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Old 16-09-2009, 11:40   #1
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Removing Teak Deck and Making Good on GRP

Hi folks

anyone out there had experience in removing an existing Teak Deck
on a GRP hull & deck and making good ?

we are looking to achieve an attractive, durable finish, obviously non skid
and of course waterproof

The existing deck was screwed into the deck so we have a major resealing and cleanup job to do, not the least of which involves removing all the deck fittings and fixtures

Particularily interested in what materials you chose to use in making good, ease of application and finishing are a consideration
plus of course the cost of materials and time /skill levels required.......

Any text books or references you may know of ... also of interest
we think it is stupid to "reinvent the wheel"

Txs John
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Old 16-09-2009, 12:29   #2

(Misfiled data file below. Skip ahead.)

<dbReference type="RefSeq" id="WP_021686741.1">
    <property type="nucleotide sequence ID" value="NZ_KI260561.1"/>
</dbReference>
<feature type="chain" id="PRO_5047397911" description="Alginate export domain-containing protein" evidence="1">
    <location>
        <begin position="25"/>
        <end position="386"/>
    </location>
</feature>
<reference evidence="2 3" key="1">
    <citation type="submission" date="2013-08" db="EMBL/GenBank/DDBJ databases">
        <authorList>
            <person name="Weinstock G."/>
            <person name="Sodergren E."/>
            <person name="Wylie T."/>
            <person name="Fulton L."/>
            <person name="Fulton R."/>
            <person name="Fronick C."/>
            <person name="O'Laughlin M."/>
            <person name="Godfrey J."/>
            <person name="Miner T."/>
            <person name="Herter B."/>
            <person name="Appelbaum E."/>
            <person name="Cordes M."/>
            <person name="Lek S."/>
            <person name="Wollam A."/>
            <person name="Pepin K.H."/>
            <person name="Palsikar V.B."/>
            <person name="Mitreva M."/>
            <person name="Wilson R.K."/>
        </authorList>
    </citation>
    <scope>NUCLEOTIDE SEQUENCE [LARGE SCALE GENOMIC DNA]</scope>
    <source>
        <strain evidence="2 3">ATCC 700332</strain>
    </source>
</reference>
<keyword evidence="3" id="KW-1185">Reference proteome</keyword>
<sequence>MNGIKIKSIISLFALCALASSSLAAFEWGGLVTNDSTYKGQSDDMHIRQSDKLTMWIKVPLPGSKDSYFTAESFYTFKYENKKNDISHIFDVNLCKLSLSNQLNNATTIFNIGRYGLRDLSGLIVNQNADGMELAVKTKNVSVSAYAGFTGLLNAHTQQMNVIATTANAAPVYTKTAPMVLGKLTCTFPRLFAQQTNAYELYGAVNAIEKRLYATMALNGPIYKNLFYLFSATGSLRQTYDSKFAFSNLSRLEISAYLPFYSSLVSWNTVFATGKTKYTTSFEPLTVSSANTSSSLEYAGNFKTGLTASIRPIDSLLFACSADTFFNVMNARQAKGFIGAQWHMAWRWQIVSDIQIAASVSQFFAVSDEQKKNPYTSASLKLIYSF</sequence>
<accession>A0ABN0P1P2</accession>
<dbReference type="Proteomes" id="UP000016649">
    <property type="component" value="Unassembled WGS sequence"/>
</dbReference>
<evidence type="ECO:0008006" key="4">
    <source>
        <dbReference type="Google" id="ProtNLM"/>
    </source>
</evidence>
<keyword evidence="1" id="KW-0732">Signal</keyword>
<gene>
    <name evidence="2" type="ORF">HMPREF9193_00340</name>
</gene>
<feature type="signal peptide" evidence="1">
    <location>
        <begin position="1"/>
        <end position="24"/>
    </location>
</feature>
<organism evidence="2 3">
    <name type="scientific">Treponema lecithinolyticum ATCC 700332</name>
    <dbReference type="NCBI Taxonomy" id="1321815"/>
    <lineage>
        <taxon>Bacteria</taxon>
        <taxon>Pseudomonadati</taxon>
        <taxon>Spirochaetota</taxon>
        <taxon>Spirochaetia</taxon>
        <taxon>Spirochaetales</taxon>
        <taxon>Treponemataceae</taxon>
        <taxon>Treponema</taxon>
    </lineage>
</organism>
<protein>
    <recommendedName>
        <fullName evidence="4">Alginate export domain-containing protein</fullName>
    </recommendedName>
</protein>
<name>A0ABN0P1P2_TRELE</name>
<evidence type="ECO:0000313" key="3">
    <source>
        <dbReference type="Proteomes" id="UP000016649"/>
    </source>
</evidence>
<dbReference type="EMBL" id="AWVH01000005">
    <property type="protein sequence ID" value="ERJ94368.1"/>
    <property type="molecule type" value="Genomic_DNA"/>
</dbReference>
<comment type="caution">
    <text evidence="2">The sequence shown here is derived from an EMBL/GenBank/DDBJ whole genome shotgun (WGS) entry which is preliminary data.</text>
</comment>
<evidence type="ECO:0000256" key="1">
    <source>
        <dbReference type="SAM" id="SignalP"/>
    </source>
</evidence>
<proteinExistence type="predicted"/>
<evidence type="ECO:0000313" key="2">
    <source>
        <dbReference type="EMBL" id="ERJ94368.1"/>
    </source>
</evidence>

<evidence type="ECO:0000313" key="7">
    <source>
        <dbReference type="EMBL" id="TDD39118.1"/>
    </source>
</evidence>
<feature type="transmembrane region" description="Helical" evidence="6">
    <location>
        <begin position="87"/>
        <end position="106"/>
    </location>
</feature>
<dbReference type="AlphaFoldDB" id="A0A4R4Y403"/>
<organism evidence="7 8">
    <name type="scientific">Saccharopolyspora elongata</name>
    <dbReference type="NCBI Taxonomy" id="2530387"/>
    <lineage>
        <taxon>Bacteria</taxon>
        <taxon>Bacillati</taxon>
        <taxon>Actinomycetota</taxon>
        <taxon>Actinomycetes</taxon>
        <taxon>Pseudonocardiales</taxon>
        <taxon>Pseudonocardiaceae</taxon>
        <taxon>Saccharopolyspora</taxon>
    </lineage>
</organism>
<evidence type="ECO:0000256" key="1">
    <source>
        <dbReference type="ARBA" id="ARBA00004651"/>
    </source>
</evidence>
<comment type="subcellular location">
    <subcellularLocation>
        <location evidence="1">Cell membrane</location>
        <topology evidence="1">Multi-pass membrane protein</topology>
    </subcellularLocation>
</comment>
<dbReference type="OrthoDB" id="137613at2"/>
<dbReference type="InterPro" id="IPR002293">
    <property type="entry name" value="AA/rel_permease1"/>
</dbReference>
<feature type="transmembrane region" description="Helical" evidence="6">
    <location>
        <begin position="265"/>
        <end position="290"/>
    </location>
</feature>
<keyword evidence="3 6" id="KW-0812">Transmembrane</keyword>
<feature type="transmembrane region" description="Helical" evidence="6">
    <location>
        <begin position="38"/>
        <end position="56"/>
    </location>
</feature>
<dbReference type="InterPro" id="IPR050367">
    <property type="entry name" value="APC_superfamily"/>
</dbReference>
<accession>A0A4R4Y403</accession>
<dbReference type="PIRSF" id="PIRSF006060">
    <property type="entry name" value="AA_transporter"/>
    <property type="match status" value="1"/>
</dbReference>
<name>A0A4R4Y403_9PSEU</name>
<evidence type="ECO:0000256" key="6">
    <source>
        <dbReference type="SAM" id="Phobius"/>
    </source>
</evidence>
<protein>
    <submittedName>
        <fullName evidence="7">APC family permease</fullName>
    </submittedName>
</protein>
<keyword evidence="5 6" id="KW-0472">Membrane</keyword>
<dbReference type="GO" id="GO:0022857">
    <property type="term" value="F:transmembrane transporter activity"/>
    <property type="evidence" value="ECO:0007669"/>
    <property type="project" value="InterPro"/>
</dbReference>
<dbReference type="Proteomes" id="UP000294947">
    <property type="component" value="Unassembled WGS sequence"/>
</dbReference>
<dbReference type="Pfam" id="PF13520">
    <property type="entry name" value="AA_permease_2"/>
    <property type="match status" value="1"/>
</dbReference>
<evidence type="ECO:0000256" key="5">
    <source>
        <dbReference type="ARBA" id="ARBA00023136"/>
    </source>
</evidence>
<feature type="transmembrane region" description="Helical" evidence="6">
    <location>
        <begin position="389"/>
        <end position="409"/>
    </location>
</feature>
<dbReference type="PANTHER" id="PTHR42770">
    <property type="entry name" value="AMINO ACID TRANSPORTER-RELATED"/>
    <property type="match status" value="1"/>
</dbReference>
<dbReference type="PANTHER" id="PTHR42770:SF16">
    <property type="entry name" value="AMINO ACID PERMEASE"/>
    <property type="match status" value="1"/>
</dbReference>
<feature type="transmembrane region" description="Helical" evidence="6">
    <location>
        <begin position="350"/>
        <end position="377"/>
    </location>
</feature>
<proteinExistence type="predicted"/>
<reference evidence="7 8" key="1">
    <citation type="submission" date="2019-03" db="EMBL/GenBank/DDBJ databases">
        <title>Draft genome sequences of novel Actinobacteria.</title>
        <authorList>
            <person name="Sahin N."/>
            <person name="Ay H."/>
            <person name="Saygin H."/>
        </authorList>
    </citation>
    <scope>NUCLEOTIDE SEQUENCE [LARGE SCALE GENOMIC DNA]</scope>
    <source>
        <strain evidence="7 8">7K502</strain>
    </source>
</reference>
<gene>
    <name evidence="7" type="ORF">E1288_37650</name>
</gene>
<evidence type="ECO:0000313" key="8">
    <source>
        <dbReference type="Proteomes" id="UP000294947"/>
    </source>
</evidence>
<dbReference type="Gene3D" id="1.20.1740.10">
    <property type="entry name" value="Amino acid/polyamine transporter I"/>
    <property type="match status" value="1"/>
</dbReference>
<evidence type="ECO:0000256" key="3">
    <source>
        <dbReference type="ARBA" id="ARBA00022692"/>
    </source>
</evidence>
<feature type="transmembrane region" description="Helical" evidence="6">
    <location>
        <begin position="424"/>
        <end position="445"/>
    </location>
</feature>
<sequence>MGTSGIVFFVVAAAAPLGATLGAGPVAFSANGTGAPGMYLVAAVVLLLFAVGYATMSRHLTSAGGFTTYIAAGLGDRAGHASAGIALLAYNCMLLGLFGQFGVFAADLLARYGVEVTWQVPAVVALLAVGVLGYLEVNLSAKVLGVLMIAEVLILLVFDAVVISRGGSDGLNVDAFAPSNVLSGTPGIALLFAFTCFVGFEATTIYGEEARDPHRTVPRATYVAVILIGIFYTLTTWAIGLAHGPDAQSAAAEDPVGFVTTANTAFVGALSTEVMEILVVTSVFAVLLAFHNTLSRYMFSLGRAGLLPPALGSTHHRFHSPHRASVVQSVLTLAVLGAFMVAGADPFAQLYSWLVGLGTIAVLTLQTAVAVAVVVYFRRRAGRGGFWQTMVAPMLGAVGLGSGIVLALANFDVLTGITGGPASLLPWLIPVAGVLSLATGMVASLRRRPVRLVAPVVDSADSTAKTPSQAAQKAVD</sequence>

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I did it on my Hans Christian 38. Big job! ended up having the cabin/deck painted and then epoxied down Treadmaster leaving the paint stripe between panels of Treadmaster. Looked great when done, but I wouldnt do it again. I would definitely go with something like Kiwi Coat. That would eliminate the need to paint and take a lot less time and money. Sticking down Treadmaster is a PITA. You have to tape it all off, get the glue down fast, position the treadmaster panel. tape it in place or it will slide on you, then stay away... but also get your masking tape off before the epoxy sets permanent. I just used a 1.5" dia abrasive disc and touched each old screw hole to dish the area slightly...then wiped bondo on it. Then touched it flush with a 4" Makita grinder..and or Belt sander..There must have been a 1000 holes but it really it wasnt that bad. Forget trying to unplug and unscrew the deck... just rip it off and unscrew the remaining screws. I know this sounds crude but you can never get all the screws out... there is goo in the phillips heads etc etc. The nice thing about kiwi coat would be that it will be a little forgiving on the surface it's going over due to it's thickness...so how level the little bondo fills are is important but not critical.